Tiny and Delicate

Britain’s smallest butterfly.

 

Sipping nectar in a daisy cup

I didn’t manage to get a picture of a Small Blue last year. Got close a couple of times, I think. But the “ones that got away” meant getting an identifiable photo of the Small Blue was on my Geek-To-Do list for this year. And a couple of days ago I ticked it off. 

A neighbour who’d promised last autumn to take me this year to a Small Blue site he knew, phoned to tip me off that he’d seen them on the wing the previous day. He mentioned that the butterflies seemed to stop flying after about three in the afternoon, so I’d have my best chance of seeing them if I got there with a bit of time to spare.  Grid reference and directions received, I set off. 

I found the site without any trouble, parked and after a walk of less than a hundred yards, there they were. Once you know where to look, it makes it a whole lot easier to find what you’re looking for.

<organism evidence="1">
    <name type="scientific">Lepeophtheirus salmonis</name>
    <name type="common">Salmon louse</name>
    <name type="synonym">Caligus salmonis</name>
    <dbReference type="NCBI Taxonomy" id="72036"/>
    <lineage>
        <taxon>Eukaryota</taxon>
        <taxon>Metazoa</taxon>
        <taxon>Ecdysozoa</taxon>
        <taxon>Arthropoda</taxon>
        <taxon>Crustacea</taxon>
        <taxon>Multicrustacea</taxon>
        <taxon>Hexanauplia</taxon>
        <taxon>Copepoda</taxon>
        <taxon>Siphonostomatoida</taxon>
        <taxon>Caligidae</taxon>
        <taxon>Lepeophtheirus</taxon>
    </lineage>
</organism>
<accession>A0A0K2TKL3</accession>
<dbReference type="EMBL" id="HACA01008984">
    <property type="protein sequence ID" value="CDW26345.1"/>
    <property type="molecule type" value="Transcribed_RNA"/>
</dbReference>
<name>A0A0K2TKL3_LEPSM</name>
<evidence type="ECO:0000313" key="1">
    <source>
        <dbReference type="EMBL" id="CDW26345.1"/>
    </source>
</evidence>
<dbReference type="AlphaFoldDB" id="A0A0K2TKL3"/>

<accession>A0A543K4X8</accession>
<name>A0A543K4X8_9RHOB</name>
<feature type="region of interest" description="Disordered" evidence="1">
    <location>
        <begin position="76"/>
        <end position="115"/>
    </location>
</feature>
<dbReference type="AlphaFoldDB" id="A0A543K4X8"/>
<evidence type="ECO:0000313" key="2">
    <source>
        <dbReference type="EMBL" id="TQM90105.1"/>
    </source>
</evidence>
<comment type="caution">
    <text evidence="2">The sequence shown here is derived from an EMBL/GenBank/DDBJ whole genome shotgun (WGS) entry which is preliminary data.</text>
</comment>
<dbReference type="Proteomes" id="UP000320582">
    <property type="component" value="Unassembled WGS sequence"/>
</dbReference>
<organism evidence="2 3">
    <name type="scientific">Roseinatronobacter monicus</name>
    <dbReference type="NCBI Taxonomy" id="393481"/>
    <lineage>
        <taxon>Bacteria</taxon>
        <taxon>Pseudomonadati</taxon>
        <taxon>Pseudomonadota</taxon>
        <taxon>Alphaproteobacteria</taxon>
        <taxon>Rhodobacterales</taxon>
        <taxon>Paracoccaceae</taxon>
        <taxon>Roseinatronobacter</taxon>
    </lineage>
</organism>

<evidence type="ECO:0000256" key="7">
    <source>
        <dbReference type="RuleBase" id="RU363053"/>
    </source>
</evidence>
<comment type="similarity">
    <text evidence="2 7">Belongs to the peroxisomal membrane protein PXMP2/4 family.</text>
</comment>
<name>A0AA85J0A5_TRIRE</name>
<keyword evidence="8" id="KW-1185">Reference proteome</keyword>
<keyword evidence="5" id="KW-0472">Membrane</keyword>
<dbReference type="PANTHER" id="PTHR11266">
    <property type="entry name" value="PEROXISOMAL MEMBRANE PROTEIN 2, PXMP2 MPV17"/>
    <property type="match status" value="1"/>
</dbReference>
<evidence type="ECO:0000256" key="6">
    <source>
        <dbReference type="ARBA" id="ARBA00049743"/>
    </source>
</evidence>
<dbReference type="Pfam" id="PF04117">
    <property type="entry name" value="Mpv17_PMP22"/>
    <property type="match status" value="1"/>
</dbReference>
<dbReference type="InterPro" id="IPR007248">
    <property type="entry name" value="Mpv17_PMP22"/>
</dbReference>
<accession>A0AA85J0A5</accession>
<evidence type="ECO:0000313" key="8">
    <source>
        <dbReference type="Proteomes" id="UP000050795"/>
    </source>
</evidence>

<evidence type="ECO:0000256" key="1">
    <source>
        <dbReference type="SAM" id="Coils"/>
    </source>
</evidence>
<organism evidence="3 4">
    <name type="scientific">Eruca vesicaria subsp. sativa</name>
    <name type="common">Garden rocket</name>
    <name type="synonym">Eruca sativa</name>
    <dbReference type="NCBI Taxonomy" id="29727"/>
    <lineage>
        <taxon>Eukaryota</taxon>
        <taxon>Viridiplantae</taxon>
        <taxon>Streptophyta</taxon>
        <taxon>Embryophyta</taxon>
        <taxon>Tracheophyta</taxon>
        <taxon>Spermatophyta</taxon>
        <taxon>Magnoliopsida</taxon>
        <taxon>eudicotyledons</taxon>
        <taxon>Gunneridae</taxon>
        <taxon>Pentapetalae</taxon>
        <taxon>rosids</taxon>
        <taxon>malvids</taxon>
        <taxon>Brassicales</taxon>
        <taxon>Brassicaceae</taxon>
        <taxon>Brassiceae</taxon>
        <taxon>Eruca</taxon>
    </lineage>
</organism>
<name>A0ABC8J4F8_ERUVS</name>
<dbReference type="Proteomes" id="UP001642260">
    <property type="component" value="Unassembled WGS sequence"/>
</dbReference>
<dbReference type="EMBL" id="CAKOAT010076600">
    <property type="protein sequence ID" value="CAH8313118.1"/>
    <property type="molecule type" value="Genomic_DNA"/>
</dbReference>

I was surprised by how relatively easy they were to spot. Tiny though they are, their dark upperwing makes them easier to see than other small butterflies like the smaller skippers with their more neutral, dappled tones.

I saw twenty or more while I was there. Not too many of them were resting with their wings open – I’m guessing they’d done most of their warming up for the day by then – but one or two were. I noticed that the steeply sloping bank of the site was facing East, so it would have warmed up and cooled down a bit earlier in the day than on the flat. Maybe that’s why they were going to roost mid afternoon-ish.

So a good trip. And one that was not just a first for me in getting a positive ID on a Small Blue. I haven’t travelled specifically to see butterflies at a particular site before now either. My interest in the subject has come about as a result of dog-walking locally and happening to live on the edge of Salisbury Plain with its unusually rich variety of wild life. So could this be the start of something new? I can’t really imagine myself being drawn into the world of amateur enthusiast Lepidopterists. On the other hand I know there are Purple Emperors in Savernake Forest which is only about half an hour away…